Monday, July 8, 2013

Jesus, The Kingdom and July 4th People

Several years ago, our family spent July 4th in Irvington, Va, a small town on the Chesapeake, with my mom and brothers and all our families. Irvington's Independence Day celebration is just classic:
red, white and blue - everywhere; a parade, complete with the mayor and town officials; a band concert; a color guard; and of course, fireworks viewed by many on the water from boats of all sizes.

That 4th in particular sent vibrations of deep feelings running through me, feelings of love and appreciation for having what I have and enjoying what I enjoy, living where I do. Add to that, the image of a father in full military dress blues, and I stood proud to be an American, dreaming of fighting the enemy of democracy and hearing the cheers of people liberated from tyranny. It's a powerful draw.

Competing Allegiances 

Getting pulled down the wrong avenue of allegiances is a constant battle. No matter what side your political bread is buttered on, many of us experienced a legitimate joy in celebrating July 4th this past Thursday, remembering the winning of our independence as a nation, and all that came with it, and has come with it ever since.

But, let’s be honest, a tension also exists. We cannot deny it. Citizens of a kingdom here on earth, Jesus also made it clear that we are citizens of another kingdom. And the two sometimes (perhaps often) stand side by side in a tense, competing relationship.

In addition to America the beautiful and the Star Spangled Banner, we as the followers of Jesus also sing, The Church’s One Foundation is Jesus Christ our Lord. While we pray for our nation and its leaders, we also pray the Lord’s Prayer: “Our Father ... Your kingdom come, your will be done, on earth, as it is in heaven."

So, on a weekend like this past weekend, of legitimately and joyfully celebrating a good nation, a free nation, how do we also maintain our integrity as followers of Jesus, who when we were baptized, gave us citizenship in a kingdom he said was the good news he came to proclaim?

But how is the kingdom good news? 

Well, at the risk of gross oversimplification, the kingdom of God is good news because it changes the way we look at just about everything.

It changes the way you look at people who are different. The rich look at the poor in a different way. The poor look at the rich in a different way. People look at people of different races and other religions in a different way. You can’t look at someone of a different political party in the same way, and be faithful to the kingdom of God.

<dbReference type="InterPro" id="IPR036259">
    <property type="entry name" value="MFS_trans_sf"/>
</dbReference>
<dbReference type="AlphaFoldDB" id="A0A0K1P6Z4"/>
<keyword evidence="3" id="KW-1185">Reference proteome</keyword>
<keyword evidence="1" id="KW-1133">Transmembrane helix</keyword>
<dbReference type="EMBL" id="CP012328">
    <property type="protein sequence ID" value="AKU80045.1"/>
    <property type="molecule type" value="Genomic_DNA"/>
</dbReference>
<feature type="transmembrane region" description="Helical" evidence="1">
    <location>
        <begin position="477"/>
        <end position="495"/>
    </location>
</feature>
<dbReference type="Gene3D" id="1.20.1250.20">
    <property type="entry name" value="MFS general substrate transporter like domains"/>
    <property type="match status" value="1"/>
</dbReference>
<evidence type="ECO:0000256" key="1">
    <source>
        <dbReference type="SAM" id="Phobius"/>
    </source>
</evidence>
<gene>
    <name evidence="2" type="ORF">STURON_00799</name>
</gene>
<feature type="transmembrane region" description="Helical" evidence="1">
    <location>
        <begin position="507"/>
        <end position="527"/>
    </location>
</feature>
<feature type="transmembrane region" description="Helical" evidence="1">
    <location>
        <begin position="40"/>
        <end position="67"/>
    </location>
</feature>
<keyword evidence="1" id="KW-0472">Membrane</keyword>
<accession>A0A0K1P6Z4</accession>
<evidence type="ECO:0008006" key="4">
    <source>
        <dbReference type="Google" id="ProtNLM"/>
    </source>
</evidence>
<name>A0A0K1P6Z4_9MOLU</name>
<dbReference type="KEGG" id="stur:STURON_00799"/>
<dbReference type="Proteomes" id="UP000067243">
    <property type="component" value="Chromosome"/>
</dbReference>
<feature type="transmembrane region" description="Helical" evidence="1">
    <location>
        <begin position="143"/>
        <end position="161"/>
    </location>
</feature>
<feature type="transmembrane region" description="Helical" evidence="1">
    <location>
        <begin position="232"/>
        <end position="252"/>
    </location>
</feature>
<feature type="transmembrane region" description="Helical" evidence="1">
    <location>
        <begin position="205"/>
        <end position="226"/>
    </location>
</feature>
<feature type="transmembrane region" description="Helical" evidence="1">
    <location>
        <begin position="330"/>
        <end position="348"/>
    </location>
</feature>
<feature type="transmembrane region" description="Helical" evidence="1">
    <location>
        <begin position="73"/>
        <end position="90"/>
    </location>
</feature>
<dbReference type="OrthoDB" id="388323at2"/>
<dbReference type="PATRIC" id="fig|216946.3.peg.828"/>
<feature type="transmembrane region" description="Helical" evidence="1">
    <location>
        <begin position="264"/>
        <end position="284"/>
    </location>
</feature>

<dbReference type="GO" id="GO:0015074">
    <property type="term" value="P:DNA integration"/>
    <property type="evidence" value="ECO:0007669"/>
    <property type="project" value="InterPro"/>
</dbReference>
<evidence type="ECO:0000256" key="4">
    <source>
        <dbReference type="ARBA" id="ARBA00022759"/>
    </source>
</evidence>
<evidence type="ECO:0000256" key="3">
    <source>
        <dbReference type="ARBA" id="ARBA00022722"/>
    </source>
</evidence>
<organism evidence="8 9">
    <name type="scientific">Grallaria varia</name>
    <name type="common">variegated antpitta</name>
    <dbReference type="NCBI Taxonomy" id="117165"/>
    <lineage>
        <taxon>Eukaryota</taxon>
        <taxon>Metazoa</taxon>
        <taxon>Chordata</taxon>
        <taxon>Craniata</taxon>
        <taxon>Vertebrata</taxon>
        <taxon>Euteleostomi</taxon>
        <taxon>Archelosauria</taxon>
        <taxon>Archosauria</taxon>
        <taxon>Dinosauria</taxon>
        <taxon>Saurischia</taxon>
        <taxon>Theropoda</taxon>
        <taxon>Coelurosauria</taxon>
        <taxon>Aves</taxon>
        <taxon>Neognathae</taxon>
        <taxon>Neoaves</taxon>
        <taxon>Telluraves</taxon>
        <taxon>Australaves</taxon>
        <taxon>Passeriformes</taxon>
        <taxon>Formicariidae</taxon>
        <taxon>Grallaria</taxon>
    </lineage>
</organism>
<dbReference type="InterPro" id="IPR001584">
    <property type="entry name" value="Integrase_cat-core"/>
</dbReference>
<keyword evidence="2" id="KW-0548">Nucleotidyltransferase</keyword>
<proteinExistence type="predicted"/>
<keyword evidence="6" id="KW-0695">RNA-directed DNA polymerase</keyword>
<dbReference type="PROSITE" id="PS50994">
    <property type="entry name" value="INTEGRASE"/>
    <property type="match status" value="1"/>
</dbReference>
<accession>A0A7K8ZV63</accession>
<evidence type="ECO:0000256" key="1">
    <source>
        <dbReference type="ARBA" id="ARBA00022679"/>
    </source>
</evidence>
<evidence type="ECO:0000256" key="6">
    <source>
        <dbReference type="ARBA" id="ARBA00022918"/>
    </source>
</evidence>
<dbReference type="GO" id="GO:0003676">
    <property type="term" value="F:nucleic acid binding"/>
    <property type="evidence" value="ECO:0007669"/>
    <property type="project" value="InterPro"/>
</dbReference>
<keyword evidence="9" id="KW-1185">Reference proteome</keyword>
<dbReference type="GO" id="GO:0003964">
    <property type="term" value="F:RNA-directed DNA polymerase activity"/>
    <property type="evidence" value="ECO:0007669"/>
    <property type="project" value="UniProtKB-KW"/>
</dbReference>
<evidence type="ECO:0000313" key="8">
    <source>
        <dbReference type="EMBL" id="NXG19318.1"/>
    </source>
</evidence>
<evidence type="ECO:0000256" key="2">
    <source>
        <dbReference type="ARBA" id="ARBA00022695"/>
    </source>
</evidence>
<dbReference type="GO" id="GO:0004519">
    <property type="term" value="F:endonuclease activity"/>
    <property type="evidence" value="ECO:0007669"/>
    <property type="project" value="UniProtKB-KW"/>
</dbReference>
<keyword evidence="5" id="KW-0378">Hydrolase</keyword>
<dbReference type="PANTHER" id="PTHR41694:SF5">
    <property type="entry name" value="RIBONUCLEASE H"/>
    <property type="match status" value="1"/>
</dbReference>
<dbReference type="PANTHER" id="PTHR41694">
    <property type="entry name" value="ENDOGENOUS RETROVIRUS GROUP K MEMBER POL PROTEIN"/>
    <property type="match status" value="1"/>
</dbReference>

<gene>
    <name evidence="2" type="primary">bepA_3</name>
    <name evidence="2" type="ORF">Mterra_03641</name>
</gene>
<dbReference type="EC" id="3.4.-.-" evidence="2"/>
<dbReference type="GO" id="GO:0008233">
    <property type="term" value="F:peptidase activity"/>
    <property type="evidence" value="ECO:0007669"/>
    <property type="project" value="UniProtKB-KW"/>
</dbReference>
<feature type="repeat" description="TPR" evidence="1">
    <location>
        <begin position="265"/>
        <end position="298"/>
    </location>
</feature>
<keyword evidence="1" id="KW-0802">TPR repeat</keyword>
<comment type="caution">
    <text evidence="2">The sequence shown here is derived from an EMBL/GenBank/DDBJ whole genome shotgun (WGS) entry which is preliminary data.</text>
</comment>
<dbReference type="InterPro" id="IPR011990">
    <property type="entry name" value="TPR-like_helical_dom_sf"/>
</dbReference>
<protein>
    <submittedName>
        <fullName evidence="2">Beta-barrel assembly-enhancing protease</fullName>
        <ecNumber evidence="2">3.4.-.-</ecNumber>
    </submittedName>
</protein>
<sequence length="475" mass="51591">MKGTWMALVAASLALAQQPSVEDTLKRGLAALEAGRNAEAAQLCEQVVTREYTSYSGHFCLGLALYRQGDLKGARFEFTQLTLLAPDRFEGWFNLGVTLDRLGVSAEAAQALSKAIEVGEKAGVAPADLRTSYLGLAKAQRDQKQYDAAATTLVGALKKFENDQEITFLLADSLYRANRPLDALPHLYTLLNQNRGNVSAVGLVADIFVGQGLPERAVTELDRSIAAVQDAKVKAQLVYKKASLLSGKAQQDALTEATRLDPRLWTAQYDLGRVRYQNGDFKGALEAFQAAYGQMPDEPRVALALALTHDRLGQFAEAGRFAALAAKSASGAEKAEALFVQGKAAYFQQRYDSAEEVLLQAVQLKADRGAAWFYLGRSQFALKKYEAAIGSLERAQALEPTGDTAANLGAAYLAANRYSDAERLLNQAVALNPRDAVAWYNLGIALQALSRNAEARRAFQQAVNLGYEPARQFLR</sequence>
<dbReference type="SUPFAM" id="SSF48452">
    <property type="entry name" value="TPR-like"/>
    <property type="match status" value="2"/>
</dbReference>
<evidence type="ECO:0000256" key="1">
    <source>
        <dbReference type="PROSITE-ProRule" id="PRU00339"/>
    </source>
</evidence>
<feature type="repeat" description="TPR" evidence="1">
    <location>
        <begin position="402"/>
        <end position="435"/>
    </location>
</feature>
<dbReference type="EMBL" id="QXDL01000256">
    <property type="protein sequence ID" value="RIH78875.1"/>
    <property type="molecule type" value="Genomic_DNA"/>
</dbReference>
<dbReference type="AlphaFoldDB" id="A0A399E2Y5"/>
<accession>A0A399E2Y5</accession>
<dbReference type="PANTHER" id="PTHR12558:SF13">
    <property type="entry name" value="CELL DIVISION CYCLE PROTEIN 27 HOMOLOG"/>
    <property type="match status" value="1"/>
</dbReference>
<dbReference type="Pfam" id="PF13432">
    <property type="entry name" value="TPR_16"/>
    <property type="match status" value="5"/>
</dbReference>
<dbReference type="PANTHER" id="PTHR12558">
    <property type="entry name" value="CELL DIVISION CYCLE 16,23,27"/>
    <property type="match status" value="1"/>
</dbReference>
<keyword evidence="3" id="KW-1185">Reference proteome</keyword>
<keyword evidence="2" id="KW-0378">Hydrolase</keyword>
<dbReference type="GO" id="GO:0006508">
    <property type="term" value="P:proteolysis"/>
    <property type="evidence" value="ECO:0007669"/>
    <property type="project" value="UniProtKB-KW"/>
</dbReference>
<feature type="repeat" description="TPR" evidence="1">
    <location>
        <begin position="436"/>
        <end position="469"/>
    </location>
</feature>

The kingdom of God makes you look at Creation in a different way. You look at the trees and the sky and the air and the water in a different way. It becomes God's beautiful artwork, not just a natural resource to exploit to make some money.

If you’re taking the kingdom of God seriously, you look at peace, and reconciliation, and conflict, and war in a very different way. In the kingdoms of this world to bomb people may make sense, to imprison someone and throw away the key without another concern may sound like the right thing to do.

If you are part of the kingdom of God, you can’t treat other people that way. You have to look at it from a new point of view, a higher point of view.

Jesus said, “If you give a cup of cold water to somebody in my name, if you go see someone in prison, if you see someone who is naked and you give them clothing, if you welcome a little child" – in those moments, Jesus said, "You're doing it to me." In other words, in those moments, God’s will is being done on earth, because God cares about that little child and cares about that forgotten person in prison.

On a human level, when somebody sees an enemy, it makes perfect sense to hate that person. You love your friends, you hate your enemies. But when people love their enemies, they are manifesting the kingdom of God.

When rich people decide to stop using their wealth and power to keep aggrandizing themselves or improving their own portfolio and reach a point when they say, “God, I have enough, and there are people in so much need. I’m instead going to use my time and my money and my energy, and my voice and my vote, my freedom, on behalf of people who are suffering and poor and oppressed and forgotten" - at that point - rich people act not as citizens of this world, but citizens of God’s kingdom.

Fourth of July People

Come to think of it, none of that is such a big stretch for what it means not only to be followers of Jesus, but also to be free Americans - when we are at our best anyway.

As free people whose liberty is a gift granted by the service and sacrifice of others, a gift granted by the will of our for-bearers to try (at all costs) this incredible experiment in democracy, we now are privileged to enjoy the freedom to follow in the Way of Jesus, in a place unlike any other place on earth – to follow in a Way that means the most to God, that brings God’s kingdom to light, where the will of God is done on earth, on earth as it is in heaven.

Maybe, that's how the disciples of Jesus, who are citizens of the kingdom of God, can be even better July 4th people.